Full group or full participation?

Facilitating for full participation can be tricky. Usually we’re using techniques that break large groups down to allow quieter voices and less confident people be heard. It’s a generally accepted rule of thumb that to achieve full participation in large groups we avoid full group sessions. Smaller group sizes lend themselves to creating safer spaces for people to be heard. The more emotional or difficult the conversation, the smaller the small group size.

In other words, there’s an assumption that the more vocal people can fend for themselves in whatever format of meeting we design and we should focus our energy as facilitators on those who might struggle to get heard.

Not everyone is happy with this assumption, so it came as no surprise to be challenged, last week whilst facilitating  2 away days for about 150 Friends of the Earth staff. My co-facilitator, Juliette from Mango CIC, and I heard quite strongly from a number of participants wanting more plenary sessions. The feeling seemed to be that there were important issues to be aired, and that everyone needed to hear them and hear just how strong the concerns were.

This was the clearest I’ve ever heard the argument against small groups articulated. Small groups were an obstacle to these folk participating. Their levels of frustration at not feeling heard in a meeting dominated by small group sessions were rendering the whole process ineffective for them.

There is also a school of thought out there that says the less confident speaker has a duty to address their lack if confidence, especially in the workplace where they’re paid to speak up.  It’s not the first time I’ve heard this argument recently. It’s an interesting one. Do we facilitators approach it from the wrong angle – creating spaces in which people can feel able to speak rather than supporting them to speak in any space? I’d welcome your views. And yes, there may well be facilitators out there doing just that, in which case get in touch so we can share your experience through the blog.

So what’s going on here? There is the argument that resistance to small groups is an inevitable response from a group of people used to dominating an agenda and slowly having that ability to dominate removed by small group facilitation techniques. Undoubtedly, for some people, that’s going to be true. No-one likes change.

There’s also the issue of trust. How does a participant know that every issue will be heard in the right depth and taken seriously enough if they’re not there to ensure it happens?

For me the joy of small groups is the way ideas seem to travel as if by diffusion. Somehow, with the help of a few well crafted feedback sessions, everything does seem to get heard and, in general, ideas and people converge and common ground emerges. It’s a process I trust. Experience shows it works.

For a short while we were caught in the crossfire. We were getting an equal amount of feedback thanking us for creating a small group based agenda. After a productive chat with the Friends of the Earth staff forum project group, who were overseeing the away days process, we defaulted to Open Space. We didn’t give our ‘challengers’ the plenary discussion session they wanted, but we did give them an opportunity to set the agenda, invite all those interested in doing so to join them in conversation, and a chance to feedback from their session to the full group. It worked a treat – the group engaged in productive conversation and then took part in an incredibly self-disciplined feedback session.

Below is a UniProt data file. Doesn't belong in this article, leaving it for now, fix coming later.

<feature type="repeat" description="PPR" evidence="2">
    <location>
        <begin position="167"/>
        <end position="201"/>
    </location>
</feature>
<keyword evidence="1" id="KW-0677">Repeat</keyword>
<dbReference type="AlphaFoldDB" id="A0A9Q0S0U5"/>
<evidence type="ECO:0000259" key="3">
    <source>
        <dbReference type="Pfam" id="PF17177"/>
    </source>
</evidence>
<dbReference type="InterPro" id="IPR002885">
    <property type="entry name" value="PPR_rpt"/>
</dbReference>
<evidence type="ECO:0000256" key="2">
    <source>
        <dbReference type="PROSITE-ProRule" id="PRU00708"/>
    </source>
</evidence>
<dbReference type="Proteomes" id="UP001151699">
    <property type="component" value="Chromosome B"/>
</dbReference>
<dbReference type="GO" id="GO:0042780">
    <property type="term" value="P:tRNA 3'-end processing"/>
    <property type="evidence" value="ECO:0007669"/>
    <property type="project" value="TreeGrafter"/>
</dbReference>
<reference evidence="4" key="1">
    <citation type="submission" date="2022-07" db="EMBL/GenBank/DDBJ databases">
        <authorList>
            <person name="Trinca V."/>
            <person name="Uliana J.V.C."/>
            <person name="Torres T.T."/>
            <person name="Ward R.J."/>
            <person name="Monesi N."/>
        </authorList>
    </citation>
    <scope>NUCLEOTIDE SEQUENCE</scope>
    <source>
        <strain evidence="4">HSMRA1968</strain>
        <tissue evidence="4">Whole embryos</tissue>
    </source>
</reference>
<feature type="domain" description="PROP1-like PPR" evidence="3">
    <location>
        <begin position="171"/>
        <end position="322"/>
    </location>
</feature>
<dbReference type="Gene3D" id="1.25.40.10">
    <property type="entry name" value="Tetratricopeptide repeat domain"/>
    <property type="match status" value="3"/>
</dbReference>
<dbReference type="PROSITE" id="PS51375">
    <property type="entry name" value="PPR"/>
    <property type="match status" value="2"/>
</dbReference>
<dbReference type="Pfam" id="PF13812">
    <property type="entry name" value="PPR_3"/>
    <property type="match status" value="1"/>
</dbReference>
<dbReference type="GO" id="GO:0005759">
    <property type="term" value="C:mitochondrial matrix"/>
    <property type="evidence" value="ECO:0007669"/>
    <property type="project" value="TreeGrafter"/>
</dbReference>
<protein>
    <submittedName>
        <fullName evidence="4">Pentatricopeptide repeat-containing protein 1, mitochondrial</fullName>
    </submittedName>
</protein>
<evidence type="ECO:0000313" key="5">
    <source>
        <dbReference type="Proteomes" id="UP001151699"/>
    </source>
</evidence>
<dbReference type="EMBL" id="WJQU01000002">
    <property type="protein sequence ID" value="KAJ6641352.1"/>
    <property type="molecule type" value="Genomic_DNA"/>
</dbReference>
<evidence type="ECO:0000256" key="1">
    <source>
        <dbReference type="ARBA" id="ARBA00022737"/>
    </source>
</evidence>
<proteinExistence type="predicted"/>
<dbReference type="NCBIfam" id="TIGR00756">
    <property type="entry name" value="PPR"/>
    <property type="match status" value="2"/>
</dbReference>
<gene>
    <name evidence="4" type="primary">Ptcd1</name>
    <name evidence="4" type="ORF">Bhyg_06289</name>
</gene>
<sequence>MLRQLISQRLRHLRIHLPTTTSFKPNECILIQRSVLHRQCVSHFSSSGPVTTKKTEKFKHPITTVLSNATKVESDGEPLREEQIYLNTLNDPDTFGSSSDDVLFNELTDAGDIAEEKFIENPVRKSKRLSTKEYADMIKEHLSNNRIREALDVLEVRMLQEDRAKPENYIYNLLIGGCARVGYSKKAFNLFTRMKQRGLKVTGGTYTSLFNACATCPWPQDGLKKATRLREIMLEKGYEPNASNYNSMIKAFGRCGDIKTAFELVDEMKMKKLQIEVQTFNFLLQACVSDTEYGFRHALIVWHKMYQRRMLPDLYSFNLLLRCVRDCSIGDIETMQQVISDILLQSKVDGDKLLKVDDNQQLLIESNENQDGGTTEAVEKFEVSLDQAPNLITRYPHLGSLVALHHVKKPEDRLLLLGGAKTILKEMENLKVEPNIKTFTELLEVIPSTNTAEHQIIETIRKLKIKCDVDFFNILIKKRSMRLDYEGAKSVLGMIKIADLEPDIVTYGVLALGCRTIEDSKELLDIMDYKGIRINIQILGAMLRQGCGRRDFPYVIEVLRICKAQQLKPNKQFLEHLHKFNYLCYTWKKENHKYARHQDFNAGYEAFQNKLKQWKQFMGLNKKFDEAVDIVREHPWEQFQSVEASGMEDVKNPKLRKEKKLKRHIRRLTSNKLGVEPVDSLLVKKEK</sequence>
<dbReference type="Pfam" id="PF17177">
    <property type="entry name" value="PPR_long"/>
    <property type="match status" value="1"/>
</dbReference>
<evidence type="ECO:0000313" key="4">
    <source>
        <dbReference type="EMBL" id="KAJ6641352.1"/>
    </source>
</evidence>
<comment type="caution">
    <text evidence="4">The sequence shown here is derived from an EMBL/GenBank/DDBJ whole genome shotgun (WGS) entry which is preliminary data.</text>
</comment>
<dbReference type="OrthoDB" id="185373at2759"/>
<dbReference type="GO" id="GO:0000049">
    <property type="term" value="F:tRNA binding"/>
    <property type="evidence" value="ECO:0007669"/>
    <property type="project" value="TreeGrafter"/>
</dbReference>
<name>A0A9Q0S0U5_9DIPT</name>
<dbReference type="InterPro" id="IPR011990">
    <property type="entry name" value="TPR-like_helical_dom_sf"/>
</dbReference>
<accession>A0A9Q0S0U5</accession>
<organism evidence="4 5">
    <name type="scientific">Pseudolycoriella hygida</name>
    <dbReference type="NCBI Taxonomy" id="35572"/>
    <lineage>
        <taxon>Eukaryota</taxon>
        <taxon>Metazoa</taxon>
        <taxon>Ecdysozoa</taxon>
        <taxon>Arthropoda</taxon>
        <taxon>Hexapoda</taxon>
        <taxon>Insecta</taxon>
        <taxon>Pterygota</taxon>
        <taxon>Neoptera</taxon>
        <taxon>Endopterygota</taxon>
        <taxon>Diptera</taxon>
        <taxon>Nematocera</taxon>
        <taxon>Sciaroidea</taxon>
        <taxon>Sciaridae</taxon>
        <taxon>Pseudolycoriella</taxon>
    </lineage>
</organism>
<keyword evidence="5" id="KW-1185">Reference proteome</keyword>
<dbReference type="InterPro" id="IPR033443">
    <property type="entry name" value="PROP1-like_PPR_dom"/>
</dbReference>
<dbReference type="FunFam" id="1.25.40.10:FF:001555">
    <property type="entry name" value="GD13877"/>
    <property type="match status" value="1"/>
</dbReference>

Open Space agenda wallButterfly and Bee

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5 thoughts on “Full group or full participation?

  1. Pingback: Catching my attention - conversations | Lynn Walsh

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  3. Interesting post.

    When I try to get large groups to break down into small ones the only resistance I get is from the SWP types in the room. But I can see that ‘small group’ work can be away of hiding difficult questions/facipulating an outcome.

    I’ve been at a recent meeting where we split into small groups but – crucially – had no say in what topics were under discussion, and so were only allowed to talk about (frankly irrelevant) topics. Open Space can/does get around this, and sounds like it was a good choice.

    Re: the FOE meeting, surely not all of FOE’s 150 staff in attendance have “public speaking confidently” in their job description?! Seems like the plenary-fans were being a little disingenuous (not charitable of me to infer that, I know).

    Finally- it’s difficult for facilitators (of big meetings/where they don’t know the people attending/won’t meet them again) to create conditions for under-confident people to speak to big groups. Tacitly, I think of it as an ‘escalator’ – once people are able to speak confidently to 3 others, it’s less daunting next time to speak infront of 9, 27 etc etc. But that work – of building up confidence (and giving appropriate feedback etc) is surely for the individuals local group(s) to help make happen. Faciltators can only design so much goodness into a ‘one-off’ meeting….

    • Thanks for your comment. I agree that small groups can be abused or at least be wasted opportunities. I too have been to meetings where I thought the discussions being offered were not the ones that people wanted or needed to have.
      For me, facilitators need to make sure that the group know that it’s their meeting and if the topics or the process aren’t working they can change them. Sticking to a process, or to discussion topics, that aren’t working for the group is a waste of everyone’s time! One of the reasons for advocating small groups is that plenary processes frequently don’t work for a large part of any group.

  4. Pingback: Open Space: the Technology, approach, free resources and critiques | rhizome

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